Tech Support Scams

Tech Support Scams

Elderly individuals are often targeted by scammers over the Internet, as they may be less familiar with the latest technology and more likely to fall for fraudulent schemes. 

One type of scam that is particularly prevalent is fake tech support. These operations typically involve someone posing as a technical support representative, calling or messaging an individual, and claiming a problem with their computer or another device. 

They may then ask for remote access to the device or for the individual to provide personal information or payment.

It’s not just the elderly, though. It could happen to anyone from a low-level new employee to your CEO. Most scammers prey on their victims with subtle, seemingly normal requests.

Many different types of scams exist now:

  • Phishing scams involve sending fraudulent emails or messages that appear to be from legitimate sources to trick individuals into providing personal information or payment
  • Lottery or prize scams, in which individuals are contacted and told they have won a large sum of money, but must provide payment or personal information in order to claim the prize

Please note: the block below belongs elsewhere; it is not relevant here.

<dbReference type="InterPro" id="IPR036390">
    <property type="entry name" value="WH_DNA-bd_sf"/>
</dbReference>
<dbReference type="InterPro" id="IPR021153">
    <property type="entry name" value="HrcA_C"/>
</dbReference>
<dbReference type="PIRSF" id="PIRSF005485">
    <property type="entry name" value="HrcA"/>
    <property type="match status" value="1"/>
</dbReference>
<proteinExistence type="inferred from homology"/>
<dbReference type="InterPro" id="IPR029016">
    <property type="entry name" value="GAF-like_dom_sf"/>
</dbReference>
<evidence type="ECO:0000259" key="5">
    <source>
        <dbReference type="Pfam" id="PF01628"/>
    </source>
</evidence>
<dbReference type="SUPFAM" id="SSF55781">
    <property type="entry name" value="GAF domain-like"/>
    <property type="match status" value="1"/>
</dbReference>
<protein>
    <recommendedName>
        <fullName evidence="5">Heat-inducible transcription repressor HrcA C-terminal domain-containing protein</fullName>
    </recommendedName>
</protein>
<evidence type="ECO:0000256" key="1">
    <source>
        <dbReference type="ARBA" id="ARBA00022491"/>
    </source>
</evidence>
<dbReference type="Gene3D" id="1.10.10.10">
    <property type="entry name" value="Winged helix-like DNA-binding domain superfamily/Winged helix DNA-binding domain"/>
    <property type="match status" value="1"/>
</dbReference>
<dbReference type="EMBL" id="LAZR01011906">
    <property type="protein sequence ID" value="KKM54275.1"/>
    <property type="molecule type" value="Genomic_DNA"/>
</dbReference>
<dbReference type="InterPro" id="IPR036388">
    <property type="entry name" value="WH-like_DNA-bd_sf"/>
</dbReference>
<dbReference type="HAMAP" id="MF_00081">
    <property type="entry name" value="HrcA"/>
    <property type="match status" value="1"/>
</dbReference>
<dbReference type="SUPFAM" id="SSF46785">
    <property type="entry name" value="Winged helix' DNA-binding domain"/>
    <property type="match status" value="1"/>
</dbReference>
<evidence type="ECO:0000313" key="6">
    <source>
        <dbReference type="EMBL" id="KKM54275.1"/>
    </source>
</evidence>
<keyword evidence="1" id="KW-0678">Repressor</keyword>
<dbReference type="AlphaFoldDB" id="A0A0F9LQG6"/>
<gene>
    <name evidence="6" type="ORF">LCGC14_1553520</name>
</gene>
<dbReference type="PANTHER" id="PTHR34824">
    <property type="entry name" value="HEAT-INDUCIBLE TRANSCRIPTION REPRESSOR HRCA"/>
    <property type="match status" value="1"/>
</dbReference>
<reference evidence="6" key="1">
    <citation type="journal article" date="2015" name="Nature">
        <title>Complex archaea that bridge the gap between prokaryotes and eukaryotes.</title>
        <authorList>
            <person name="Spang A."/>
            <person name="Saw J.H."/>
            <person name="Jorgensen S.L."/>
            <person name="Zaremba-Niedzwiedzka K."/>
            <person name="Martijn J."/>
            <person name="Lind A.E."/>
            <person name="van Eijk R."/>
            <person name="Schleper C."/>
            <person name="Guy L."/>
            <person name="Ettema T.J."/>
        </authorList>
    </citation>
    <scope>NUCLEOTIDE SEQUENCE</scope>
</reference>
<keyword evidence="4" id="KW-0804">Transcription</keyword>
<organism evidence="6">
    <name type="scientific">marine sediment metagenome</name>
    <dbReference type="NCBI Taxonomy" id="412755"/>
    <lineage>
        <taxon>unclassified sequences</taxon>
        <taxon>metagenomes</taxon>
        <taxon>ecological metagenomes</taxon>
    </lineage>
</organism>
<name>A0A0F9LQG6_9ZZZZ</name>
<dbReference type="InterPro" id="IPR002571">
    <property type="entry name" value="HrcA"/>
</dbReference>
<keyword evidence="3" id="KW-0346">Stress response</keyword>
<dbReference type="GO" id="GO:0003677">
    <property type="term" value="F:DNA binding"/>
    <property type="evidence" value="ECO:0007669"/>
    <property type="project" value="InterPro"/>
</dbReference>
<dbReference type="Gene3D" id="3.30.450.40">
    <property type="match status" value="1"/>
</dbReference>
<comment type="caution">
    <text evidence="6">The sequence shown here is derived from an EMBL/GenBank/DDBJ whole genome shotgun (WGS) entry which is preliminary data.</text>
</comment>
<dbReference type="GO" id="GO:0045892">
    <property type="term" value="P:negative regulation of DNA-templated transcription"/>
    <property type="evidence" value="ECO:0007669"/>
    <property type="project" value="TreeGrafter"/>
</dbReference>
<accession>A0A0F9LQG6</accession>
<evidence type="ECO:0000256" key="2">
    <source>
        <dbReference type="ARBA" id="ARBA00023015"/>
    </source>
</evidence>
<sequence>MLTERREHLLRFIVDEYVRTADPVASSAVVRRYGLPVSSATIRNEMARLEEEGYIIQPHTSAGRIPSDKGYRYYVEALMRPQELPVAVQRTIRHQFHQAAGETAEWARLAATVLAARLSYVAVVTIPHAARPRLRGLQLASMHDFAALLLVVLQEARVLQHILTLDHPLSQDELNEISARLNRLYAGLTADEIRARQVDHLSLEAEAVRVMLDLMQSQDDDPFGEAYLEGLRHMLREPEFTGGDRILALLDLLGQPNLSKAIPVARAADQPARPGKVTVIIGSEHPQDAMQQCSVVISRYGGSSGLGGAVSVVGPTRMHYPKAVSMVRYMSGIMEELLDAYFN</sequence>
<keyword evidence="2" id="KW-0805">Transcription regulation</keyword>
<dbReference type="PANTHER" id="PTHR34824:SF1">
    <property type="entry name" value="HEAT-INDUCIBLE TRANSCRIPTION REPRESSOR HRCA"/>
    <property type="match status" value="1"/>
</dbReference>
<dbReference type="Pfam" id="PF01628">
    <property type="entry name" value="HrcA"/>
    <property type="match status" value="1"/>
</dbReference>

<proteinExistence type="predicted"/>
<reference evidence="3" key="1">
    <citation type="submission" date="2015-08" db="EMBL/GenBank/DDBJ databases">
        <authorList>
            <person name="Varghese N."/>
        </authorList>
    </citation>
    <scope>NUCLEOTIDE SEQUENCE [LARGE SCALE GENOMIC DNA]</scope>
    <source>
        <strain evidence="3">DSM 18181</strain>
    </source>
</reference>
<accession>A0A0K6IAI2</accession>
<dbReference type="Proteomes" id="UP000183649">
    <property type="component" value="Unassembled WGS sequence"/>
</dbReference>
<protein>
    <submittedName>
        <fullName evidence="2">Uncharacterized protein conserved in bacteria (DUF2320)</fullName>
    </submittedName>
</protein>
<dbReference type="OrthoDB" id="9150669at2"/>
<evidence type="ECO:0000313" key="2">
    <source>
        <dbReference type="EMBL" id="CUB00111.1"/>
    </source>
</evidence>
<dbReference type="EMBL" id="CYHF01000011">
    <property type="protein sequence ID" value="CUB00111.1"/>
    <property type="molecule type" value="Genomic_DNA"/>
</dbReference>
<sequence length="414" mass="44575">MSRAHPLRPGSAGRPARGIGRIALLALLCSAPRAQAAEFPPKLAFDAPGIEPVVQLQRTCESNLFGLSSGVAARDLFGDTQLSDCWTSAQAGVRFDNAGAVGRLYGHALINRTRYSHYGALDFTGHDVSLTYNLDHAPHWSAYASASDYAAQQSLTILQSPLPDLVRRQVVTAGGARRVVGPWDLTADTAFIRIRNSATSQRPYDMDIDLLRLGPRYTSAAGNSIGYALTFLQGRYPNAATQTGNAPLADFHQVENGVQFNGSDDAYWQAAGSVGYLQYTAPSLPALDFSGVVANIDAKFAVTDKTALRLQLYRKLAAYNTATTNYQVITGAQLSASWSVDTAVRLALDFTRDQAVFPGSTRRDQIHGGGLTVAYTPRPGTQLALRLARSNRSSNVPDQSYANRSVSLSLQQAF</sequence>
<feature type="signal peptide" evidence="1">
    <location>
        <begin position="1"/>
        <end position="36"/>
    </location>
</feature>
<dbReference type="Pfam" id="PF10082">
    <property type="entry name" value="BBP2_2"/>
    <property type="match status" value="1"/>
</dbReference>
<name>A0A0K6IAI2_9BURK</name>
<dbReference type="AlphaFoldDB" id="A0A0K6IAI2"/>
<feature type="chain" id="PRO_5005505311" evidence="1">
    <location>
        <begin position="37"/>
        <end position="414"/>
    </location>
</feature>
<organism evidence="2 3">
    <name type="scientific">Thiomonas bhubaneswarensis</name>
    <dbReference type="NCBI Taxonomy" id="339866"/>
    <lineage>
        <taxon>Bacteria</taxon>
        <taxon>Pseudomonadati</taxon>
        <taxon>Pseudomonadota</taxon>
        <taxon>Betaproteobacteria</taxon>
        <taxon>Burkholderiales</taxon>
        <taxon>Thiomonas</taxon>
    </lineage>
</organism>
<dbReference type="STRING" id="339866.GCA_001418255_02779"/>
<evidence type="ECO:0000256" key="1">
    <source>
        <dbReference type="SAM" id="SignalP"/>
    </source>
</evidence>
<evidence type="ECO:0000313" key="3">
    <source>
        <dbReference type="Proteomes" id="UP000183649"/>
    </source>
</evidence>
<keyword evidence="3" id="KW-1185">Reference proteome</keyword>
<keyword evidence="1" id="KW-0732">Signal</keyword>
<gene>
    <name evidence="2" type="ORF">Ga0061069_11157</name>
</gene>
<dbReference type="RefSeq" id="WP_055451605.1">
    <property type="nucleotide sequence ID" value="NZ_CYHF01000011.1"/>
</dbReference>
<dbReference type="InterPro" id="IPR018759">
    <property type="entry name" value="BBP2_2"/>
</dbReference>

• Investment scams offer individuals the opportunity to invest in a high-return, low-risk scheme, but the investment is actually a scam
  • Charity scams, in which individuals are contacted and asked to make a donation to a fake charity or organization
  • Black market scams, in which scammers buy personal data from hackers and use it to scam people

To protect themselves from being scammed, individuals should be cautious of unsolicited phone calls or messages, especially those that ask for personal information or payment. They should also be wary of clicking on links or downloading attachments from unknown sources. 

 It is also a good idea to keep the software and security on your computer and other devices up to date to prevent hacking.

Additionally, it is important for individuals to be aware of the different types of scams and be skeptical of any offer that seems too good to be true.